the following values:

                  Value           Description
                  STT_NOTYPE      Symbol type is unspecified
                  STT_OBJECT      Symbol is a data object
                  STT_FUNC        Symbol is a code object
                  STT_SECTION     Symbol associated with a section
                  STT_FILE        Symbol's name is filename
                  STT_COMMON      Symbol is a common data object
                  STT_TLS         Symbol is thread-local data object
                  STT_GNU_IFUNC   Symbol is indirect code object

              The symbol binding can be extracted from the st_info field
              using the macro ELF64_ST_BIND(st_info) (or ELF32_ST_BIND() on
              32-bit platforms), which yields one of the following values:

                  Value            Description
                  STB_LOCAL        Local symbol
                  STB_GLOBAL       Global symbol
                  STB_WEAK         Weak symbol
                  STB_GNU_UNIQUE   Unique symbol

              The st_other field contains the symbol's visibility, which can
              be extracted using the macro ELF64_ST_VISIBILITY(st_info) (or
              ELF32_ST_VISIBILITY() on 32-bit platforms), which yields one
              of the following values:

                  Value           Description
                  STV_DEFAULT     Default symbol visibility rules
                  STV_INTERNAL    Processor-specific hidden class
                  STV_HIDDEN      Symbol unavailable in other modules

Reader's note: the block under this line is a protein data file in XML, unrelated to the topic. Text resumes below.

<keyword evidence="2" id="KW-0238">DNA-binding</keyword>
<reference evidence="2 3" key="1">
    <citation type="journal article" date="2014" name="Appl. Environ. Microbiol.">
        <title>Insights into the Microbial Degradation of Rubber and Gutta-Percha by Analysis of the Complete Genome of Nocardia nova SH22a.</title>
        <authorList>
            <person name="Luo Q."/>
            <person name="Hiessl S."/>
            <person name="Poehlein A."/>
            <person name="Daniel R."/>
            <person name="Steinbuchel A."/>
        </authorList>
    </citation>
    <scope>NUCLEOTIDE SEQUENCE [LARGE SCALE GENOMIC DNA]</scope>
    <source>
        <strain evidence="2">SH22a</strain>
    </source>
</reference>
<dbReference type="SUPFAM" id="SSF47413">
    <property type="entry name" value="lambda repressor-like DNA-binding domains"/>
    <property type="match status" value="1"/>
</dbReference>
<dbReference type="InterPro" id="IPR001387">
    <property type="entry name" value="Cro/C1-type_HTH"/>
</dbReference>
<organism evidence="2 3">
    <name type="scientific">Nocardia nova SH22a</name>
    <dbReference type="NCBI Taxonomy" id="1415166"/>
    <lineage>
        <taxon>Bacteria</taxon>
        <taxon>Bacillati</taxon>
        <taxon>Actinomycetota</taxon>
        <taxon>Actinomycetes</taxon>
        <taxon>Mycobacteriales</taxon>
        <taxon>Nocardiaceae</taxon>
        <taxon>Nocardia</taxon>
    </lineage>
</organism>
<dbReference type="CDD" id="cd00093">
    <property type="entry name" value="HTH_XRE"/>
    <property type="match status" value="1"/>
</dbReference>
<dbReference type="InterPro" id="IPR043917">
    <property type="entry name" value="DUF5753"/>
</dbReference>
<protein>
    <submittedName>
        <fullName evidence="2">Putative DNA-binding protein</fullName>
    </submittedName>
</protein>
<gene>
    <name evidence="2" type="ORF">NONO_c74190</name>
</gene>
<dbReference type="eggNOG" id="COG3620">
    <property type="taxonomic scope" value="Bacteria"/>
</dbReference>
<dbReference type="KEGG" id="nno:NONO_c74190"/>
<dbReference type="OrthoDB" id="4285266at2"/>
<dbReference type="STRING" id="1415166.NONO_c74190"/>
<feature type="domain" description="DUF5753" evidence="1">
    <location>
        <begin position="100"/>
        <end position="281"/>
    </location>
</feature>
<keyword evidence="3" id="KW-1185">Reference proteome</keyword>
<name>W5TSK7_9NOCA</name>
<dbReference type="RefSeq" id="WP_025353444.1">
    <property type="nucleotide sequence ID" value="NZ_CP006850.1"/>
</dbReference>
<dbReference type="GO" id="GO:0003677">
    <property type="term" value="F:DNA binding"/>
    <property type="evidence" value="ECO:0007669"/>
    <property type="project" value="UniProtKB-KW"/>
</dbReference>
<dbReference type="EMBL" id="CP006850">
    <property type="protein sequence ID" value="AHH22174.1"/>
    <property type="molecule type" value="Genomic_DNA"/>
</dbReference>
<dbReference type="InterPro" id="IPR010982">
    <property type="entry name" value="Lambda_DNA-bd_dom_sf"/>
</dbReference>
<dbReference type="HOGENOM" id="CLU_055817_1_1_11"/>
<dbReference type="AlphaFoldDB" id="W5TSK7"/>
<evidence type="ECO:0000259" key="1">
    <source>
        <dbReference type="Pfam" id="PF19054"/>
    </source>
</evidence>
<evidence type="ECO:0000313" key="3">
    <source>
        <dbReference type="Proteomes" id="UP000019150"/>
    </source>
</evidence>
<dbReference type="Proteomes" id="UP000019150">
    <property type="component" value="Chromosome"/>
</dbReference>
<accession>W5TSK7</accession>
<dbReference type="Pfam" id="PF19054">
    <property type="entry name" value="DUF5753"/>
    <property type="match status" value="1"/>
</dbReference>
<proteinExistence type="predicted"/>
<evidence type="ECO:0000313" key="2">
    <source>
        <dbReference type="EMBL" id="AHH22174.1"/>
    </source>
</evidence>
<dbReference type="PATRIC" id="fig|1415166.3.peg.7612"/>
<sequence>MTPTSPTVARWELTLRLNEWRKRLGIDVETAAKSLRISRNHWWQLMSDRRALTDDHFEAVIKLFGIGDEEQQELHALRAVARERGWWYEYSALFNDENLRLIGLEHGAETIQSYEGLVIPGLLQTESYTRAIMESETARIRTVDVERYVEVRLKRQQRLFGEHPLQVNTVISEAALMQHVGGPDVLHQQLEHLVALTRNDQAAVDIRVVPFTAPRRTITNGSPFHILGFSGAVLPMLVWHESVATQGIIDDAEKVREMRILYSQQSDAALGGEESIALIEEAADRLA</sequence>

STV_PROTECTED   Not preemptible, not exported

RETURN VALUE         top

       On success, these functions return a nonzero value.  If the address
       specified in addr could be matched to a shared object, but not to a
       symbol in the shared object, then the info->dli_sname and
       info->dli_saddr fields are set to NULL.

       If the address specified in addr could not be matched to a shared
       object, then these functions return 0.  In this case, an error
       message is not available via dlerror(3).

VERSIONS         top

       dladdr() is present in glibc 2.0 and later.  dladdr1() first appeared
       in glibc 2.3.3.

ATTRIBUTES         top

       For an explanation of the terms used in this section, see

       │Interface           Attribute     Value   │
       │dladdr(), dladdr1() │ Thread safety │ MT-Safe │

CONFORMING TO         top

       These functions are nonstandard GNU extensions that are also present
       on Solaris.

BUGS         top

       Sometimes, the function pointers you pass to dladdr() may surprise
       you.  On some architectures (notably i386 and x86-64), dli_fname and
       dli_fbase may end up pointing back at the object from which you
       called dladdr(), even if the function used as an argument should come
       from a dynamically linked library.

       The problem is that the function pointer will still be resolved at
       compile time, but merely point to the plt (Procedure Linkage Table)
       section of the original object (which dispatches the call after
       asking the dynamic linker to resolve the symbol).  To work around
       this, you can try to compile the code to be position-independent:
       then, the compiler cannot prepare the pointer at compile time any
       more and gcc(1) will generate code that just loads the final symbol
       address from the got (Global Offset Table) at run time before passing
       it to dladdr().

SEE ALSO         top

       dl_iterate_phdr(3), dlinfo(3), dlopen(3), dlsym(3), ld.so(8)

COLOPHON         top

       This page is part of release 5.08 of the Linux man-pages project.  A
       description of the project, information about reporting bugs, and the
       latest version of this page, can be found at

Linux                            2020-08-13                        DLADDR(3)